Book Image

Embedded Linux Projects Using Yocto Project Cookbook

By : Alex Gonzalez
Book Image

Embedded Linux Projects Using Yocto Project Cookbook

By: Alex Gonzalez

Overview of this book

Table of Contents (13 chapters)
Embedded Linux Projects Using Yocto Project Cookbook
About the Author
About the Reviewers

Troubleshooting your Wandboard's first boot

If you have problems booting your image, follow this recipe to troubleshoot.

Getting ready

  1. Without the microSD card inserted, plug in a microUSB-to-USB cable to the USB OTG interface of your Wandboard. Check the lsusb utility on your Linux host to see whether the Wandboard appears as follows:

    Bus 002 Device 006: ID 15a2:0054 Freescale Semiconductor, Inc. i.MX6Q SystemOnChip in RecoveryMode

    If you don't see this, try a different power supply. It should be 5V, 10W.

  2. Make sure you connect a NULL modem serial cable between the RS232 connector in your Wandboard target and a serial port on your Linux host. Then open a terminal program like minicom with the following:

    $ minicom -D /dev/ttyS0 -b 115200


    You will need to add your user to the dialout group, or try to run the command as sudo. This should open a 115200 8N1 serial connection. The serial device may vary in your Linux host. For example, a USB-to-serial adapter may be detected as /dev/ttyUSB0. Also, make sure both hardware and software flow control are disabled.

How to do it...

  1. Insert the microSD card image to the module slot, not the base board, as the latter is only used for storage and not for booting, and power it. You should see the U-Boot banner in the minicom session output.

  2. If not, you may have a problem with the serial communication. By default, the Ethernet interface in the FSL community BSP image is configured to request an address by DHCP, so you can use that to connect to the target.

    Make sure you have a DHCP server running on the test network where the target is.

    You can use a packet sniffer like Wireshark to capture a network trace on your Linux host and filter packages like the bootp protocol. At the least, you should see some broadcasts from your target, and if you use an Ethernet hub, you should also see the DHCP replies.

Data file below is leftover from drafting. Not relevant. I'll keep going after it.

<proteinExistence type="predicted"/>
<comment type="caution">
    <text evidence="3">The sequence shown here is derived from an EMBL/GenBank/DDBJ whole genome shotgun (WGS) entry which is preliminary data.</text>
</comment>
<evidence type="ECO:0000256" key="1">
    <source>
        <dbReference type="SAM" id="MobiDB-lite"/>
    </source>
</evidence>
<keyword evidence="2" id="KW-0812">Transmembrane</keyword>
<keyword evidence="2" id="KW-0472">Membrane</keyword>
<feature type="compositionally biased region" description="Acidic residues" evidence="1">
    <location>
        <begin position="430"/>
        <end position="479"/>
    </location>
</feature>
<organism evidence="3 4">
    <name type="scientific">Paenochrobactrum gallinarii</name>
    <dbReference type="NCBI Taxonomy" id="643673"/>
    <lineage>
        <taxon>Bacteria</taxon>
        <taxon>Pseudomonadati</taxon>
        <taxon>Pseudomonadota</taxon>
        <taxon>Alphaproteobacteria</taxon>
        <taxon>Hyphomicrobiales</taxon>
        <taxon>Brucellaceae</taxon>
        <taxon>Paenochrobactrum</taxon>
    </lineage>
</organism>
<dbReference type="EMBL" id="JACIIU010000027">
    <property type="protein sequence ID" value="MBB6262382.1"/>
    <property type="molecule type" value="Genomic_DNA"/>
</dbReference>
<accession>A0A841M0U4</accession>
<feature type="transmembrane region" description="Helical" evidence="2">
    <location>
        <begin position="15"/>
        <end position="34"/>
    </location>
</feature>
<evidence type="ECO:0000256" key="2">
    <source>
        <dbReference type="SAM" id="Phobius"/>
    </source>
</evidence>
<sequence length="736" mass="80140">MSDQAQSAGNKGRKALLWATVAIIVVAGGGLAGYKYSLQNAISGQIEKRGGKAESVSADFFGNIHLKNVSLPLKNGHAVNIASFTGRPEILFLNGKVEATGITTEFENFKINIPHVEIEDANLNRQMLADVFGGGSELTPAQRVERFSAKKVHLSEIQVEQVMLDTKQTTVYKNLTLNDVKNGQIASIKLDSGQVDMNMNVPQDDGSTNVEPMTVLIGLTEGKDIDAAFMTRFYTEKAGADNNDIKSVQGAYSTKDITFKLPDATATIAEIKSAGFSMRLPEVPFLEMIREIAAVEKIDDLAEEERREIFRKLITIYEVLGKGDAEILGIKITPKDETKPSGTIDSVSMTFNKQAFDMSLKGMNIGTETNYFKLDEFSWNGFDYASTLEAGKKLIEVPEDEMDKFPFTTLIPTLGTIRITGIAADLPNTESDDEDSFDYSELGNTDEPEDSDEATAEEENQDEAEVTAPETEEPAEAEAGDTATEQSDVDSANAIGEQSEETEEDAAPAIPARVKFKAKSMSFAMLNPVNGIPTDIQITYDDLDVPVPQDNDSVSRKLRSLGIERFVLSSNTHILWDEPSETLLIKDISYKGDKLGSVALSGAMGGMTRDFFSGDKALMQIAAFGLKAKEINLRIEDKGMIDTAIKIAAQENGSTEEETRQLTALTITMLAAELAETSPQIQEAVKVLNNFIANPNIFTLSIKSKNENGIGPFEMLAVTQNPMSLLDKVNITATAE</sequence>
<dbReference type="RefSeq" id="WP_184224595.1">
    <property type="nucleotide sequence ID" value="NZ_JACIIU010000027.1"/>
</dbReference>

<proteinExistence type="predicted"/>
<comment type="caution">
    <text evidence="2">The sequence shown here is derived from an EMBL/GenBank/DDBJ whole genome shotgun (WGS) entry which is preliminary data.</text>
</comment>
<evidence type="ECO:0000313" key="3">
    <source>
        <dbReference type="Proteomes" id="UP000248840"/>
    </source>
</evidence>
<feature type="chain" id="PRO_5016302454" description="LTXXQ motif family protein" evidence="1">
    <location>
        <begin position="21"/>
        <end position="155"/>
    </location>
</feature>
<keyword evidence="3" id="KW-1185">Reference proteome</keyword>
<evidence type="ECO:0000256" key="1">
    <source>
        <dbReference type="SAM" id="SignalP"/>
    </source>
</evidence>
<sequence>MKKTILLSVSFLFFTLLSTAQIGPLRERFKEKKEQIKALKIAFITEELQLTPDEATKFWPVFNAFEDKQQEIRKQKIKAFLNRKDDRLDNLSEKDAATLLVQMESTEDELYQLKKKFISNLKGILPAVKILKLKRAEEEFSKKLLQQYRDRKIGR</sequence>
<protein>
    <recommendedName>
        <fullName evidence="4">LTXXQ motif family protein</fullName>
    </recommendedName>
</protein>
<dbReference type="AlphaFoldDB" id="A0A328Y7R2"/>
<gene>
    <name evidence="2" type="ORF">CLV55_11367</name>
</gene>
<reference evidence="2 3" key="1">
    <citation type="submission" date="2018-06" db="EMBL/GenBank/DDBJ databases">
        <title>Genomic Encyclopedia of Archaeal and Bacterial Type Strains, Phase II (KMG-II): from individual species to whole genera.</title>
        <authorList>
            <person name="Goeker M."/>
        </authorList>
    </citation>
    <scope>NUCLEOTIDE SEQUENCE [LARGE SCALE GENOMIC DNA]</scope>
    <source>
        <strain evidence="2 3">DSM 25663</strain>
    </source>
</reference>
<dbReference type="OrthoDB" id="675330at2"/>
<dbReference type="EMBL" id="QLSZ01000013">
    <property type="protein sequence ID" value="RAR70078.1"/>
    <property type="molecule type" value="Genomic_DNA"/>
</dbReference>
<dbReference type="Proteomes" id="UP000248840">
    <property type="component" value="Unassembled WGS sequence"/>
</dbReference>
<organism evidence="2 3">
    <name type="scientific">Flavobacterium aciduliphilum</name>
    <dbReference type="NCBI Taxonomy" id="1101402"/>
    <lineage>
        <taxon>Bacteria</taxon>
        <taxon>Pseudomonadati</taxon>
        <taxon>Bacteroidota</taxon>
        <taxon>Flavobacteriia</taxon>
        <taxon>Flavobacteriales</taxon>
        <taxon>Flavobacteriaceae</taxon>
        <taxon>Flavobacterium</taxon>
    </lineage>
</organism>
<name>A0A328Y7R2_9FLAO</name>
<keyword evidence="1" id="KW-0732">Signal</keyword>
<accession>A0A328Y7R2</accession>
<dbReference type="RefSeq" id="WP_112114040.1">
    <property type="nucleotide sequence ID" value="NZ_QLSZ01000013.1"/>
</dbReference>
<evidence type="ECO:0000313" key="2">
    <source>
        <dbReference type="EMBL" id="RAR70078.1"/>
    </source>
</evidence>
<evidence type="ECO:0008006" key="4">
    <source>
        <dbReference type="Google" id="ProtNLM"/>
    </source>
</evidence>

Optionally, you can log in to your DHCP server and check the logs to see if a new IP address has been assigned. If you see an IP address being assigned, you might want to consider adding an SSH server, like Dropbear, to your core-image-minimal image so that you can establish a network connection with the target. You can do this by adding the following line to the conf/local.conf configuration file:

    IMAGE_INSTALL_append = " dropbear"

    Note the space after the initial quote.

    After building and reprogramming, you can then start an SSH session to the Wandboard from your Linux host with:

    $ ssh root@<ip_address>

    The connection should automatically log in without a password prompt.

  3. Try to program the default microSD card images from to make sure the hardware and your setup is valid.

  4. Try to reprogram your microSD card. Make sure you are using the correct images for your board (for example, do not mix dual and quad images). Also, try different cards and card readers.

These steps will have your Wandboard start booting, and you should have some output in your serial connection.

There's more...

If everything else fails, you can verify the position of the bootloader on your microSD card. You can dump the contents of the first blocks of your microSD card with:

$ sudo dd if=/dev/sdN of=/tmp/sdcard.img count=10

You should see a U-Boot header at offset 0x400. That's the offset where the i.MX6 boot ROM will be looking for the bootloader when bootstrapped to boot from the microSD interface. Use the following commands:

$ head /tmp/sdcard.img | hexdump
0000400 00d1 4020 0000 1780 0000 0000 f42c 177f

You can recognize the U-Boot header by dumping the U-Boot image from your build. Run the following commands:

$ head u-boot-wandboard-quad.imx | hexdump
0000000 00d1 4020 0000 1780 0000 0000 f42c 177f